No Expanded Vascepa Indication for High TG, Say FDA Advisors

October 16, 2013

GAITHERSBURG, MD— A Food and Drug Administration (FDA) advisory panel voted overwhelmingly against recommending approval of an expanded indication for a highly purified ethyl ester of eicosapentaenoic acid (EPA), a derivative of omega-3 fatty acids, for use in combination with a statin in the treatment of patients with mixed dyslipidemia and coronary heart disease or a coronary heart disease risk equivalent.

Specifically, the members of the Endocrinologic and Metabolic Drugs advisory committee, which was chaired by Dr Robert Smith (Brown University, Providence, RI), did not feel the reduction in lipid and lipoprotein parameters observed in the ANCHOR trial with Vascepa (Amarin, Dublin, Ireland) were sufficient to recommend to support the expanded indication, given the uncertainty about the drug's effects on hard clinical outcomes. While the panel was fairly certain Vascepa reduced triglycerides, they also felt there was insufficient evidence that reducing triglycerides lowers the risk of clinical events.

In the ANCHOR trial, treatment with Vascepa 4 g/day reduced triglyceride levels 17.5 mg/dL. Compared with placebo, the median percent change in fasting triglycerides was a 21.5% reduction favoring Vascepa. Treatment with the drug also reduced levels of non-HDL cholesterol, vLDL cholesterol, apolipoprotein B, total cholesterol, HDL cholesterol, and apolipoprotein A-1.

Despite the reductions, nine panel members said the efficacy and safety data with Vascepa from ANCHOR was insufficient to recommend approval, while just two panel members voted in favor of approval.

Dr David Cooke (Johns Hopkins University School of Medicine, Baltimore, MD), who voted against approval, said he had a high degree of confidence Vascepa lowers triglyceride levels but was less certain of the drug's effects on some of the other lipid parameters.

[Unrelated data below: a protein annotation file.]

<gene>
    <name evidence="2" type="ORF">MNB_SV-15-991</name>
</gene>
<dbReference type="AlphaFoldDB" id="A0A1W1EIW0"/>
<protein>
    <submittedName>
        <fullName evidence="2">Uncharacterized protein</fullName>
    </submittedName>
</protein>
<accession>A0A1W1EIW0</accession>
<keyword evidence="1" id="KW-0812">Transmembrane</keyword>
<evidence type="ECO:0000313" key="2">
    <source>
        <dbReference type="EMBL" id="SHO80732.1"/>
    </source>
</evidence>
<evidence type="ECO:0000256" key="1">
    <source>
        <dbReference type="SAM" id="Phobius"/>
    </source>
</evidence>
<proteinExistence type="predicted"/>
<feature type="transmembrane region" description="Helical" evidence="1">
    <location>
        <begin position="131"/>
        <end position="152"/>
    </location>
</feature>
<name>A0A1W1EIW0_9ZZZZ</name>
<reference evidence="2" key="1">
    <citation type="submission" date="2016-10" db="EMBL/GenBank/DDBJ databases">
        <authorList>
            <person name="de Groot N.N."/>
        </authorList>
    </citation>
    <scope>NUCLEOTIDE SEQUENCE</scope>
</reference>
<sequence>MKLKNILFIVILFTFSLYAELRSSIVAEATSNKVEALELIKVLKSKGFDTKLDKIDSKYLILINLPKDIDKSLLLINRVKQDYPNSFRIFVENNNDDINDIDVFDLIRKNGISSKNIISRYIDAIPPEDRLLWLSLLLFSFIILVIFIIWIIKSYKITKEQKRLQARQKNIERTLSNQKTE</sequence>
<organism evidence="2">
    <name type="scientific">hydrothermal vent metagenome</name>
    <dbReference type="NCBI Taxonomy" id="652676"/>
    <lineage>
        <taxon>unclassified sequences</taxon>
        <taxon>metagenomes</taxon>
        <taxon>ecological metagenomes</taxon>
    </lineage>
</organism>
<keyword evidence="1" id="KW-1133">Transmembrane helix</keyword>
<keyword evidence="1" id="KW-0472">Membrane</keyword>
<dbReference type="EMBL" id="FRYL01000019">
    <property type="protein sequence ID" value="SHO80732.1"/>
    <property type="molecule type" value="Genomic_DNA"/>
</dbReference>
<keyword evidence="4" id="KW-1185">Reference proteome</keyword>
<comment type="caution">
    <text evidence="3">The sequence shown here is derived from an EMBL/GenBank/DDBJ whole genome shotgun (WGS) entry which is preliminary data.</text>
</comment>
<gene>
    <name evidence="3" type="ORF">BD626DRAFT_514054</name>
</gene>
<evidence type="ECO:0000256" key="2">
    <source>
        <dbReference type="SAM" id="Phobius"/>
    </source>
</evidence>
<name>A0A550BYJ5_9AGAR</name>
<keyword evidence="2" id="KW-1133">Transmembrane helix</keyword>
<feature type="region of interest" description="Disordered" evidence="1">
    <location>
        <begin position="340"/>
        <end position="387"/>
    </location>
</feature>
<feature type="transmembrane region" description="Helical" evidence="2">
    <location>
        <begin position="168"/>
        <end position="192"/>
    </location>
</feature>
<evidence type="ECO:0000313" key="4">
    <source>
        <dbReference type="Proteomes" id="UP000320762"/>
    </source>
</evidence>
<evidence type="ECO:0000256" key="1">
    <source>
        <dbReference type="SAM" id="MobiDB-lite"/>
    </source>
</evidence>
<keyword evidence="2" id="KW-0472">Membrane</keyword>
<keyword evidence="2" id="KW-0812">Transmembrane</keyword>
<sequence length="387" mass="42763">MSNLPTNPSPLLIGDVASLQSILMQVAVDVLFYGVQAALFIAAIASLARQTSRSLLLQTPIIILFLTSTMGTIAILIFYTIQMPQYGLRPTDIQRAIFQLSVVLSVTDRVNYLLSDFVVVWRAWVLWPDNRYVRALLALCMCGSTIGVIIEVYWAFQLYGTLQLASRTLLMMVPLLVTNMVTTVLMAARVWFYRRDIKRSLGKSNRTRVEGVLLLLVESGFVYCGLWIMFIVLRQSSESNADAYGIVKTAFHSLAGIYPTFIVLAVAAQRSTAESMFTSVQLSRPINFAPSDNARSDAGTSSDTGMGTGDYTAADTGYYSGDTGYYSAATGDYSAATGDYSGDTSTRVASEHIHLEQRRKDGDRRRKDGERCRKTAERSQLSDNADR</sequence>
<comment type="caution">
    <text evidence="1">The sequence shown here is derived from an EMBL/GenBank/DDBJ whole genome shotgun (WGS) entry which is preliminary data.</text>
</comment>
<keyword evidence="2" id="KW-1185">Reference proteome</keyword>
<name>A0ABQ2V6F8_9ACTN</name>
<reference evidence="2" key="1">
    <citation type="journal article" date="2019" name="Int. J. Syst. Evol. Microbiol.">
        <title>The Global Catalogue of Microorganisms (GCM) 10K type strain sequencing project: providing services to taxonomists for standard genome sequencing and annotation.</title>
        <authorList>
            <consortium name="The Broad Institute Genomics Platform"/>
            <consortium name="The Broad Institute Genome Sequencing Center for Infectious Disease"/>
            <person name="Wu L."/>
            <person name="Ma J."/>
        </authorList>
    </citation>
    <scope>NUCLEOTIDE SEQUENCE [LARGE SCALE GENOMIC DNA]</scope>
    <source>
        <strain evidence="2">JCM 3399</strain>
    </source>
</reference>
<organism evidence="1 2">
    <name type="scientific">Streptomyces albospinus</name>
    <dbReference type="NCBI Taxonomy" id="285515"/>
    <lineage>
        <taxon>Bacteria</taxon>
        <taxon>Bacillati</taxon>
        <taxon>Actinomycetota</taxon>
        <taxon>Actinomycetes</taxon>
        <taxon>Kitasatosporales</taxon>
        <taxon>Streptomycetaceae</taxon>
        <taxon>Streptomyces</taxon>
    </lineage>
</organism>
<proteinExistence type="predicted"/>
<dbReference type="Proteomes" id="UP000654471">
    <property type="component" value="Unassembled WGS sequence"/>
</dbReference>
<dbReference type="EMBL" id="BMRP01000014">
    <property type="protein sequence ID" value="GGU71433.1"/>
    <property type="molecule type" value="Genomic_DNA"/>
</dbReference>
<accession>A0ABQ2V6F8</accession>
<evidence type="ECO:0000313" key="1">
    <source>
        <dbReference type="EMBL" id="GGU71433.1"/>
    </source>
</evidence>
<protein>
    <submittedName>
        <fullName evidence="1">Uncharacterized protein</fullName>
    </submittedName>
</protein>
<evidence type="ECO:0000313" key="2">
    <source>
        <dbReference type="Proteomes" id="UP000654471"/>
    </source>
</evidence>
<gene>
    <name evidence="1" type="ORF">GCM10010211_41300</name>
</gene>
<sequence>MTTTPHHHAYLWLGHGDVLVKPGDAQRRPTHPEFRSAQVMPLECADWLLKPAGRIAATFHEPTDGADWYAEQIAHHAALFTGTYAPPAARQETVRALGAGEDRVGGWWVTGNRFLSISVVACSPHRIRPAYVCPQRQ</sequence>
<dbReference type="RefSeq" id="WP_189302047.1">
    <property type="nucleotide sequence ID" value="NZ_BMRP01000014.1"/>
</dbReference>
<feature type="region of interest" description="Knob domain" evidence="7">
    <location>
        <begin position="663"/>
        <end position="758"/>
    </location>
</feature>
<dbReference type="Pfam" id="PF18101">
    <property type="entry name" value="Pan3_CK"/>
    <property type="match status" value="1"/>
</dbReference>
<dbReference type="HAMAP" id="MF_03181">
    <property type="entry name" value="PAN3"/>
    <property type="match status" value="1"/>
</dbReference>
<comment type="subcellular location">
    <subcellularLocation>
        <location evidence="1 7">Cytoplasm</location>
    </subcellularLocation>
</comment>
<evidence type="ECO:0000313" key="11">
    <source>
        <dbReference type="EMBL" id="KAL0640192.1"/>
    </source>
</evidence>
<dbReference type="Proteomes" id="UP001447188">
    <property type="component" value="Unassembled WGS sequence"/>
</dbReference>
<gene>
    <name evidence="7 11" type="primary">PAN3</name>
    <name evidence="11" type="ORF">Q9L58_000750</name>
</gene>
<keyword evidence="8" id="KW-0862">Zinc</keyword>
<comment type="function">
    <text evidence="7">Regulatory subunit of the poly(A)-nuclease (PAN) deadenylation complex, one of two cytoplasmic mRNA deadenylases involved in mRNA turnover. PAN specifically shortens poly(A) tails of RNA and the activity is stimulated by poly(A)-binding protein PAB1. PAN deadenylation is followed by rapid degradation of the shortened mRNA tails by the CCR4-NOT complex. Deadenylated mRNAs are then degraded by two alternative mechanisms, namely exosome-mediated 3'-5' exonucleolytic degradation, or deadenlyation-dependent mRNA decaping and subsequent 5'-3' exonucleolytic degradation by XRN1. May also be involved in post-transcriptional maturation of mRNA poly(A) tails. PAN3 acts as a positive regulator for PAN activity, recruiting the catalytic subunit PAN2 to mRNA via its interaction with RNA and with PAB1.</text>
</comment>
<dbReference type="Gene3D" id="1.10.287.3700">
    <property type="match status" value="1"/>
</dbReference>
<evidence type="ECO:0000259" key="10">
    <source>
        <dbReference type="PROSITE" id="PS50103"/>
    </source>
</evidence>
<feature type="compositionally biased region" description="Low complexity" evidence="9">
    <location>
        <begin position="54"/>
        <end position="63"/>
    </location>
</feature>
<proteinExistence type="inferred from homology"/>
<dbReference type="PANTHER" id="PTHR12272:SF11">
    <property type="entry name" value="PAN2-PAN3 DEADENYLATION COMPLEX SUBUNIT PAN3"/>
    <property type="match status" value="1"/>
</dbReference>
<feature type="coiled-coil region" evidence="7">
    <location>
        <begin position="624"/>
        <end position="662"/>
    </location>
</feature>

"I did vote no over the concern of using a surrogate end point for what really is a health benefit—that is, a decrease in cardiovascular risk," said Cooke. "I don't think this has been proven for this medication, and as has been pointed out, it hasn't yet been proven for other medications aimed at improving lipid profiles other than LDL cholesterol with statins. I feel at this point it is important to look at those hard end points and see data to support those hard end points before extending approval."

Throughout the day, many panel members had one eye on the future and one eye on the past. Regarding the past, the FDA and some panel members noted that the clinical landscape has changed somewhat since drugs were approved based on surrogate end points. The FDA stated in its presentation that no trial to date has shown that any therapy added to statins, whether it was a fibrate in ACCORD or niacin in AIM-HIGH and HPS2-THRIVE , reduced major cardiovascular outcomes.

For those more future-inclined, the REDUCE-IT study, which is sponsored by Amarin, will address the question of clinical benefit with Vascepa. The trial is enrolling more than 8000 patients, and investigators are randomizing patients with mixed dyslipidemia and at high risk for cardiovascular disease to Vascepa 4 g/day. The primary end point is an extended major adverse cardiovascular event (MACE) end point, one that includes hospitalization for angina and coronary revascularization.

Most panelists felt more comfortable waiting for those results rather than be confronted with a drug that lowers triglycerides but has no effect on hard outcomes. As was noted throughout the day, the only reason to prescribe this type of drug is to improve the patient's cardiovascular risk profile. The results from REDUCE-IT won't be available for at least three or four years.

Vascepa is already approved for the reduction of triglyceride levels in adult patients with severe hypertriglyceridemia (>500 mg/dL). Amarin submitted the supplemental new drug application to the FDA in February 2013 requesting approval of Vascepa for the reduction of triglycerides in at-risk adult patients with mixed dyslipidemia and triglyceride levels ranging from 200 to 499 mg/dL.

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